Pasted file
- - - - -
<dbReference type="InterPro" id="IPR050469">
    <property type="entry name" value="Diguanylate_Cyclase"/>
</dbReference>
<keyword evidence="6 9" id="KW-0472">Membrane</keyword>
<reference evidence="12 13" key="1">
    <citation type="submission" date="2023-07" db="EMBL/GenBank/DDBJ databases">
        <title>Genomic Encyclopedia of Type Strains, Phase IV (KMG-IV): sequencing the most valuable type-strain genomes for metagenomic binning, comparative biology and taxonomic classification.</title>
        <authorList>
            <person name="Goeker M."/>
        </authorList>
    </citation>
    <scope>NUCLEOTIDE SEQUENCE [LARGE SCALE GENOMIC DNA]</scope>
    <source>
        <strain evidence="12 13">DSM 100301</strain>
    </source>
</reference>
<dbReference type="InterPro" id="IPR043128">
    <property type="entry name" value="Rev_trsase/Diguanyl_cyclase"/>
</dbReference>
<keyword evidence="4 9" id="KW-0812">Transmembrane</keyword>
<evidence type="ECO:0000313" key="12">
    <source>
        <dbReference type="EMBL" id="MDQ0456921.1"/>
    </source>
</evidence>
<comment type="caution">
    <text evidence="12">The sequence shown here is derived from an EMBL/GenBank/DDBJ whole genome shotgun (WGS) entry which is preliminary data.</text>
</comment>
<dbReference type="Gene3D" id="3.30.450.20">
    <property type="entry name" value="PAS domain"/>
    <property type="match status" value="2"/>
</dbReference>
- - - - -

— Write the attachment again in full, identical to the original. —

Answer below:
<dbReference type="InterPro" id="IPR050469">
    <property type="entry name" value="Diguanylate_Cyclase"/>
</dbReference>
<keyword evidence="6 9" id="KW-0472">Membrane</keyword>
<reference evidence="12 13" key="1">
    <citation type="submission" date="2023-07" db="EMBL/GenBank/DDBJ databases">
        <title>Genomic Encyclopedia of Type Strains, Phase IV (KMG-IV): sequencing the most valuable type-strain genomes for metagenomic binning, comparative biology and taxonomic classification.</title>
        <authorList>
            <person name="Goeker M."/>
        </authorList>
    </citation>
    <scope>NUCLEOTIDE SEQUENCE [LARGE SCALE GENOMIC DNA]</scope>
    <source>
        <strain evidence="12 13">DSM 100301</strain>
    </source>
</reference>
<dbReference type="InterPro" id="IPR043128">
    <property type="entry name" value="Rev_trsase/Diguanyl_cyclase"/>
</dbReference>
<keyword evidence="4 9" id="KW-0812">Transmembrane</keyword>
<evidence type="ECO:0000313" key="12">
    <source>
        <dbReference type="EMBL" id="MDQ0456921.1"/>
    </source>
</evidence>
<comment type="caution">
    <text evidence="12">The sequence shown here is derived from an EMBL/GenBank/DDBJ whole genome shotgun (WGS) entry which is preliminary data.</text>
</comment>
<dbReference type="Gene3D" id="3.30.450.20">
    <property type="entry name" value="PAS domain"/>
    <property type="match status" value="2"/>
</dbReference>